"The New York Times" quoted one member of Karzai's administration as saying that the deal would probably give Qanuni a ministerial post. In exchange, Qanuni would quit the election and support Karzai's candidacy. The report also said a final deal could allow two of Qanuni's political allies to keep their current posts -- Defense Minister Marshall Qasim Fahim and Foreign Minister Abdullah Abdullah.
Qanuni confirmed on 20 September that indirect talks have been under way with Karzai's camp. But Qanuni said he has not received a satisfactory offer from Karzai. "We did not have any direct negotiation with Mr. Karzai. But our close friends had some contacts and talks with Mr. Karzai. Rumors of a coalition deal were the result," he said. "We wanted to see if somehow, instead of going in two directions, we could instead work together in the election campaign. Unfortunately, we did not reach any serious understanding. So there has not been any special agreement. And we are determined to continue our campaign for election."
In a telephone interview yesterday from New York, where he is attending the UN General Assembly, Karzai also told RFE/RL that rumors of a coalition deal are false. But the Afghan leader suggested he is leaving open the possibility of some political rivals taking up posts in the next government if he wins the elections.
"For those who want a coalition cabinet, I do not have a place for them. But those who want a government of national partnership and a government for the people of Afghanistan -- according to my agenda for a free, stable, habitable, and independent Afghanistan -- they are most welcome," Karzai said.
Qanuni is one of the leading members of Jamiat-e Islami -- a mostly ethnic Tajik political grouping of former mujahedin commanders from the Panjsher Valley north of Kabul. Defense Minister Fahim and Foreign Minister Abdullah are the other members of Jamiat-e Islami who have been part of Karzai's transitional government.
Qanuni is popular among ethnic Tajiks in the Panjsher Valley, as well as among members of other ethnic groups in the former Northern Alliance who had fought against the Taliban regime and the Soviet occupation of Afghanistan. Some political analysts say Qanuni could prevent Karzai from getting the 50 percent of the vote he needs to win the presidency outright in the first round.
But Jonathan Goodhand, an expert at the School of Oriental and African Studies in London, told RFE/RL that few doubt that Karzai will ultimately win. "The general opinion is -- both inside [Afghanistan] and by experts looking from the outside -- that Karzai will win," he said. "Whether it is going to a second [runoff ballot] is much more unclear, though."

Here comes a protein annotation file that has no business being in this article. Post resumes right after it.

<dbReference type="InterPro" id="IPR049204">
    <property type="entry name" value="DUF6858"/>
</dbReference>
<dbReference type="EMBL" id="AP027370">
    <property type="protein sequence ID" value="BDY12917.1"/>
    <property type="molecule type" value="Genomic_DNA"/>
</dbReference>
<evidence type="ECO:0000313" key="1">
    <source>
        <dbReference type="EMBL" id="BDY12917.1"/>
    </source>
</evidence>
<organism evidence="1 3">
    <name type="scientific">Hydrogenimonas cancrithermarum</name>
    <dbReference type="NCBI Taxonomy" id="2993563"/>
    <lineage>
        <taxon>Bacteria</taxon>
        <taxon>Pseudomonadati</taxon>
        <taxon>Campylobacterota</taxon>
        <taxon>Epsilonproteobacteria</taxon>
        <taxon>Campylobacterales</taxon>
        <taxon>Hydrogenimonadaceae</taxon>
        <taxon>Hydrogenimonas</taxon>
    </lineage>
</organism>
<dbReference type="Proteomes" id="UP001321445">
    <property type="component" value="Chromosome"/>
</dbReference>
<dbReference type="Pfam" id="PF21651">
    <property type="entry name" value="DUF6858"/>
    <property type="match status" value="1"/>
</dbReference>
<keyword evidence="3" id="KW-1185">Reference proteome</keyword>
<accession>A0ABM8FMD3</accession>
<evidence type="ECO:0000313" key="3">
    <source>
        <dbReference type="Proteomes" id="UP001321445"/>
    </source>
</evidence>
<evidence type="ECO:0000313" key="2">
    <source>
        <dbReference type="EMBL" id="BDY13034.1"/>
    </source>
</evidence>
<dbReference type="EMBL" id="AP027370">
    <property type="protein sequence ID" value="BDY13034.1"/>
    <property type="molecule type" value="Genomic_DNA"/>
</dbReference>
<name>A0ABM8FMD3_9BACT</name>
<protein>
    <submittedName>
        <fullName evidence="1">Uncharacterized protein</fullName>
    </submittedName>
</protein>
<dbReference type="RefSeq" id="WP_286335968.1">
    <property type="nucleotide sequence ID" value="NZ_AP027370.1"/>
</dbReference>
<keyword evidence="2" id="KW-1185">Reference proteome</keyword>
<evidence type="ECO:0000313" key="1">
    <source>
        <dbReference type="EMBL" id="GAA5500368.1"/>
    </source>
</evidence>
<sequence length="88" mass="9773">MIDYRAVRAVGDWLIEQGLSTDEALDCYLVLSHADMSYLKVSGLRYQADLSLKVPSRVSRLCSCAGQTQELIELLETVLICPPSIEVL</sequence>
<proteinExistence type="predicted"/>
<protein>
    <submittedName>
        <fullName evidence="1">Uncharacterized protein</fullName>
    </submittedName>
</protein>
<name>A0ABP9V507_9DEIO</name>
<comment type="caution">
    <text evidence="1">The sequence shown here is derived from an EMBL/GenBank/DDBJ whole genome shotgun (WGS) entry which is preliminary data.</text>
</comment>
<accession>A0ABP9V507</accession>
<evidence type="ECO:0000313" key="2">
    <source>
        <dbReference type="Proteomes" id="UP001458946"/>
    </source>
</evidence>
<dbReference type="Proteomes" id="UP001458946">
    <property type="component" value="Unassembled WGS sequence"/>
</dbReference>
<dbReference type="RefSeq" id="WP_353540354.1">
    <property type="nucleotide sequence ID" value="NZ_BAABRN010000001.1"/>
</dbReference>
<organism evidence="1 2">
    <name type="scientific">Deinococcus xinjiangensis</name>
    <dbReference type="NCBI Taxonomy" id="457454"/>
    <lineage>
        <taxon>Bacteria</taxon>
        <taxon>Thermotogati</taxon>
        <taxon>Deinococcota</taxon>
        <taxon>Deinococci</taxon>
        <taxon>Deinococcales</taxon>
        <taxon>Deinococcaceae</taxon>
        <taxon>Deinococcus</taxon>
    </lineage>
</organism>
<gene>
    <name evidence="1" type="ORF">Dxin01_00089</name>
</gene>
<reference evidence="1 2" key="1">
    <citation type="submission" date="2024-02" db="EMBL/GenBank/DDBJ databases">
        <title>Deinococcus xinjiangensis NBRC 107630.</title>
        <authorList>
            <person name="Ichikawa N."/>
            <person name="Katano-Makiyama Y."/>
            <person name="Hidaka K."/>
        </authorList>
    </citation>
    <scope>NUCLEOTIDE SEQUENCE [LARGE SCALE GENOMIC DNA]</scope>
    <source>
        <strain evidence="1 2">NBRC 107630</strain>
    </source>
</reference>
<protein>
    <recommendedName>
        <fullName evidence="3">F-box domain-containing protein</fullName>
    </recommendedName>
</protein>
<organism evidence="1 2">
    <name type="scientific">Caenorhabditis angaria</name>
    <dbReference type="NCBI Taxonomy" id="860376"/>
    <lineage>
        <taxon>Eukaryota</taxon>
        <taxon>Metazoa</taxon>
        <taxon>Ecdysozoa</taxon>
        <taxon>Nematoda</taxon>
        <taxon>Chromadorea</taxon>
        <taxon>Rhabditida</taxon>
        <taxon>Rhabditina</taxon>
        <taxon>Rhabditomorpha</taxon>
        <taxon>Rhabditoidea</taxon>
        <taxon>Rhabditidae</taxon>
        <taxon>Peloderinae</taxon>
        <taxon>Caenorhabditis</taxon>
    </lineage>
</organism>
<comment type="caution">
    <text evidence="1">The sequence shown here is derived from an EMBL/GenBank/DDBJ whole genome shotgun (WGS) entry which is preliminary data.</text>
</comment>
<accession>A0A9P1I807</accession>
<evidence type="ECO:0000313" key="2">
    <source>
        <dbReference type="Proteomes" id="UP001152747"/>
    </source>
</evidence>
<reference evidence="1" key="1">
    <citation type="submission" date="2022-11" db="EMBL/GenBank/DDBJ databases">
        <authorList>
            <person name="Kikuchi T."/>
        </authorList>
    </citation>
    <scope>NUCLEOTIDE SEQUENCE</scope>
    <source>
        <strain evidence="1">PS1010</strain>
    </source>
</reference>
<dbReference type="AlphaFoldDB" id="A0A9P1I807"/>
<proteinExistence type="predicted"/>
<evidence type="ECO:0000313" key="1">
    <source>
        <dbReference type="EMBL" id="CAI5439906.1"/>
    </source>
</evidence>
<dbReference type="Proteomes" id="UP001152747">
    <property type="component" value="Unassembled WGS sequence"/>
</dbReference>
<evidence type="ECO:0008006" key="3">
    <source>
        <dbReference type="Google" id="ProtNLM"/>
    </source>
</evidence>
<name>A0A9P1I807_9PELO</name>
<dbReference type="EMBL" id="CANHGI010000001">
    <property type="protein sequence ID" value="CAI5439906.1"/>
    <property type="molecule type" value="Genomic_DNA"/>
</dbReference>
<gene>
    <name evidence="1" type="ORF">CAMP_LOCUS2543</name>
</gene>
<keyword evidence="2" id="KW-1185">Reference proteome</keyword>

John Sifton is a researcher in Kabul for the U.S. -based nongovernmental group Human Rights Watch. He agrees that Karzai is unlikely to lose the election. But Sifton said Karzai may be exchanging future political favors in order to win more votes and strengthen his democratic legitimacy. Sifton said it is in this context that some of Karzai's challengers are using the elections as an opportunity to create political capital and solidify their own power. He said the concern is whether Karzai will appoint a cabinet of warlords after winning the election.
Goodhand said a cabinet of warlords could threaten the success of critical reforms, such as the demobilization and disarmament of private militia groups across the country. "There is going to be continual tension between the need to make negotiations with certain power holders [and] the danger that that will solidify [warlordism and] prevent future reform. There's no magic bullet," hesaid. "It's going to be about different tactics and strategies with different types of power holders. Some, perhaps, can be brought into the new physical dispensation. Some have to be excluded from it."
Despite the denials from both Karzai and Qanuni about any pre-election deal, "The New York Times" quoted officials close to Karzai as saying Qanuni may throw his support behind Karzai's campaign within a few days.